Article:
Leftover Stir-Fry Pancake
What to do with leftover stir-fry? Here’s an easy, tasty solution, and (as if you needed an “and”), it only takes fifteen minutes.
The problem with leftover stir-fried vegetables, especially greens, is they seem to exude more liquid the longer they sit. I hate to throw them out, but I can’t ever get any takers for soggy vegetables in a puddle of water. It’s weird.
Flipping through Mastering the Art of Chinese Cooking, I spotted a recipe for savory Squash Pancakes. I didn’t have zucchini, but I did have a leftover stir-fry of bok choy, mushrooms and bean sprouts that was destined for the compost bin. Somehow I came to the conclusion that the bean sprouts mixed with egg batter might resemble egg foo yung, which sounded really tasty at the time.
Within three minutes, the batter was made and poured into the wok. It was that fast. In fact, it was flipped, cooked, sliced, and halfway eaten before I could seriously question the validity of the whole idea.
This savory pancake could be made with almost any leftover stir-fry you have on hand — Kung Pao Chicken, Hoisin Pork, or Bok Choy in Oyster Sauce. I think Pad Thai, or another noodle dish, would also be terrific — it’d be like a Chinese version of Italy’s noodle pie. Another thought: rather than making one large on in the wok, you could make tiny, appetizer-sized ones, top them with a pickled chutney of some sort, and serve at your next dinner party. (I’ll work on a topping.)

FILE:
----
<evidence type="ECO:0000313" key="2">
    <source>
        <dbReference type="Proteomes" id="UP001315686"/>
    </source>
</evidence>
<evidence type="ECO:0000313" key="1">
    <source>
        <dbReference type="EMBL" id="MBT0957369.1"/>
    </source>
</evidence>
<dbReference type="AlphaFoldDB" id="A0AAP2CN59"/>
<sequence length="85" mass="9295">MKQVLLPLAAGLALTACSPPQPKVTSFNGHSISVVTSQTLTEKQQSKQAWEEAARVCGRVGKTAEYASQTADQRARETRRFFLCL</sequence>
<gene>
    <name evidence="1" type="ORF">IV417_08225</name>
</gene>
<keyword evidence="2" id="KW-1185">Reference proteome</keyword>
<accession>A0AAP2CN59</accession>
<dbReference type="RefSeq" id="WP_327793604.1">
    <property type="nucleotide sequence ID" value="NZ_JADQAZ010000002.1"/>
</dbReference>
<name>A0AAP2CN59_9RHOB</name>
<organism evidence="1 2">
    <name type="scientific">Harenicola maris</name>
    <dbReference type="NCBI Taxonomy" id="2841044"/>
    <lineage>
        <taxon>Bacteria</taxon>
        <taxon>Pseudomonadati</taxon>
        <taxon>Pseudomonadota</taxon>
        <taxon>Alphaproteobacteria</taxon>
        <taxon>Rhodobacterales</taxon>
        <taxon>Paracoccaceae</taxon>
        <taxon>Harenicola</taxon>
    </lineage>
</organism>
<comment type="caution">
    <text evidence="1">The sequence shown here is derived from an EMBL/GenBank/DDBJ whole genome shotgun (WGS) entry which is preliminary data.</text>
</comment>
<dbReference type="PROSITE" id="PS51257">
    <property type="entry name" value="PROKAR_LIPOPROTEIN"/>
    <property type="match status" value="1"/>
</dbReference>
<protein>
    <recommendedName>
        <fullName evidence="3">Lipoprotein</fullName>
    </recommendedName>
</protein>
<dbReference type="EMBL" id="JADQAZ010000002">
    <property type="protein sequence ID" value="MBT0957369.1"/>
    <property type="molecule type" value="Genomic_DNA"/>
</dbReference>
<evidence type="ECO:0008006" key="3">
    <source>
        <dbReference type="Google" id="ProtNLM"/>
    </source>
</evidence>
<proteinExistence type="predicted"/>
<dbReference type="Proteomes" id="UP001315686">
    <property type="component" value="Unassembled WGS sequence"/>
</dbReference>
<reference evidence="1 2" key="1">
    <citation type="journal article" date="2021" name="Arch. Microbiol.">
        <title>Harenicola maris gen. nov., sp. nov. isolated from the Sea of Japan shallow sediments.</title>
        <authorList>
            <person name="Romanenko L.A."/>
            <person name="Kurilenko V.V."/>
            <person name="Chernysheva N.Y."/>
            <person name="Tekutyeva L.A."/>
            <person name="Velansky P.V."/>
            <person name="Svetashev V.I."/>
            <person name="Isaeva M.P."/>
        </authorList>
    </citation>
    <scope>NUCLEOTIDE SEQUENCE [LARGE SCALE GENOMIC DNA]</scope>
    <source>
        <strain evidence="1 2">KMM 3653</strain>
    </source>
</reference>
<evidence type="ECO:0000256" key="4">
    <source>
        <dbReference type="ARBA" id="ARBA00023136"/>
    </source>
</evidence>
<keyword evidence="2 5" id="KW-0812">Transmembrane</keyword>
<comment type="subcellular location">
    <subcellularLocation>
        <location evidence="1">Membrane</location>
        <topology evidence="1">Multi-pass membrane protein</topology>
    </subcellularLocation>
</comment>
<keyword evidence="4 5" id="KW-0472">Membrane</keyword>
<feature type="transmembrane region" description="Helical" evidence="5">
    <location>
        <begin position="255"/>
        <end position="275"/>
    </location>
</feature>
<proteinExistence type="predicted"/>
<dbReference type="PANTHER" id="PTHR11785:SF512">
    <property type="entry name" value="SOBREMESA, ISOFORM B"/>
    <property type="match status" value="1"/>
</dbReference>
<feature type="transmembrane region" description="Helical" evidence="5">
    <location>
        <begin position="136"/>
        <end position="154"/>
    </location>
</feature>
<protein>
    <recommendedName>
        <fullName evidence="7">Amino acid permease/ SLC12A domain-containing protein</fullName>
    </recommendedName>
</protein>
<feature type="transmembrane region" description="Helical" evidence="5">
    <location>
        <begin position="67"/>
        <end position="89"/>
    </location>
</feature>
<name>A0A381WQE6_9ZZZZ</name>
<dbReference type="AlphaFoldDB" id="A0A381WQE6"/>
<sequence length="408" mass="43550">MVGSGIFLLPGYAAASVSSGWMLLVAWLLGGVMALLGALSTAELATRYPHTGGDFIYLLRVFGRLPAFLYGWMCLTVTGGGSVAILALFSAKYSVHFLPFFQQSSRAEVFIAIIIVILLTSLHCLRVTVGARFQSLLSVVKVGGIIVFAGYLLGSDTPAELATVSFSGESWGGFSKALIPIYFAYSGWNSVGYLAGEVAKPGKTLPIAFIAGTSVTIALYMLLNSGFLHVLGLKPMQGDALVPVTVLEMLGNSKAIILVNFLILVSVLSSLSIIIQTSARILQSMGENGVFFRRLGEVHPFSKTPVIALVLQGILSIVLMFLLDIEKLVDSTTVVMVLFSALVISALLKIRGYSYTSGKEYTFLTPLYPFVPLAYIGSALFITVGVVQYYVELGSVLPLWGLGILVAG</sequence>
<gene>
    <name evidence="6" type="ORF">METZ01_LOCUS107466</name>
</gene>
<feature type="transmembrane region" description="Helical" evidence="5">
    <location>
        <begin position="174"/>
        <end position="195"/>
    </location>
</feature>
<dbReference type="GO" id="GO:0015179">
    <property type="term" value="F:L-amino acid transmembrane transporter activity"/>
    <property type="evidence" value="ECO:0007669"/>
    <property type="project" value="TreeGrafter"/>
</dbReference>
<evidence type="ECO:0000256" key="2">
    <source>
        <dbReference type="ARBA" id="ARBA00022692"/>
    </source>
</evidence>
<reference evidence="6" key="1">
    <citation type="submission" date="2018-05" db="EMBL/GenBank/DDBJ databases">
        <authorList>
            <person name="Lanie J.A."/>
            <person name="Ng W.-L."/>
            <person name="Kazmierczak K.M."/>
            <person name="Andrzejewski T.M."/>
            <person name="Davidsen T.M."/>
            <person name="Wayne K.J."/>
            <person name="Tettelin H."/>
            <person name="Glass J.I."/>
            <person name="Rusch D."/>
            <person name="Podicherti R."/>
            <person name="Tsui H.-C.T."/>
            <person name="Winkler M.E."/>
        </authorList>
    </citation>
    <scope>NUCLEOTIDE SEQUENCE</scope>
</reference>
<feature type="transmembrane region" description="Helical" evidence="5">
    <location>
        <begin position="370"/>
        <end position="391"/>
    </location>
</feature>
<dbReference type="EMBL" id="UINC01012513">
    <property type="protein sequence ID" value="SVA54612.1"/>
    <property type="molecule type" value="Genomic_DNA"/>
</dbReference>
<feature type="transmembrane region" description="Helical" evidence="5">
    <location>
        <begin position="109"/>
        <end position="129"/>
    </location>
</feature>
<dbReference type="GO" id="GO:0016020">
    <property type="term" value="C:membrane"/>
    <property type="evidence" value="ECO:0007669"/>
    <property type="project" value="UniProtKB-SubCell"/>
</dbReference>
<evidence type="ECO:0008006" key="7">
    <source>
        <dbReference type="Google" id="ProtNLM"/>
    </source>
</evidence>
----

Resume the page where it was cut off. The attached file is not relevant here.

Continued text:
Leftover Stir-fry Pancakes
Based on Mastering the Art of Chinese Cooking, by Eileen Yin-Fei Lo
serves 4 to 6
- 1 to 1-1/2 cups leftover stir-fry (in this case bok choy, mushrooms and bean sprouts)
- 1 egg, lightly beaten
- 2 Tbs. soy sauce
- 1 Tbs. Shaoxing wine
- 3 Tbs. flour
- Pinch of kosher salt and ground white pepper
- 3 Tbs. thinly sliced scallions
- 2 Tbs. peanut or grapeseed oil, divided
Drain leftover stir-fry in fine mesh sieve over sink, pressing contents against the bottom to release as much liquid as possible. Set aside.
In medium bowl, gently stir together egg, soy, Shaoxing, flour, salt and pepper until just combined and smooth. Fold in drained vegetables and scallions.
Heat wok over high heat until a bead of water evaporates within a second. Swirl in a tablespoon of the oil. Immediately pour in batter, spreading it into a thin, even layer. Using the handles, move the wok in a circular motion so the pancake moves around and cooks evenly. Cook for about 2-1/2 minutes, until bottom browns.
Slide pancake from the wok onto a large, flat plate. Invert a second plate of about the same size over the top, and flip the plates over, so the cooked side is now on the top. Remove the top plate, swirl in remaining tablespoon of oil, and slide the pancake back into the wok. Reduce heat to medium and cook 3 more minutes, or until pancake is golden on the other side and set in the middle.
Transfer to plate or cutting board, slice and enjoy while it’s hot.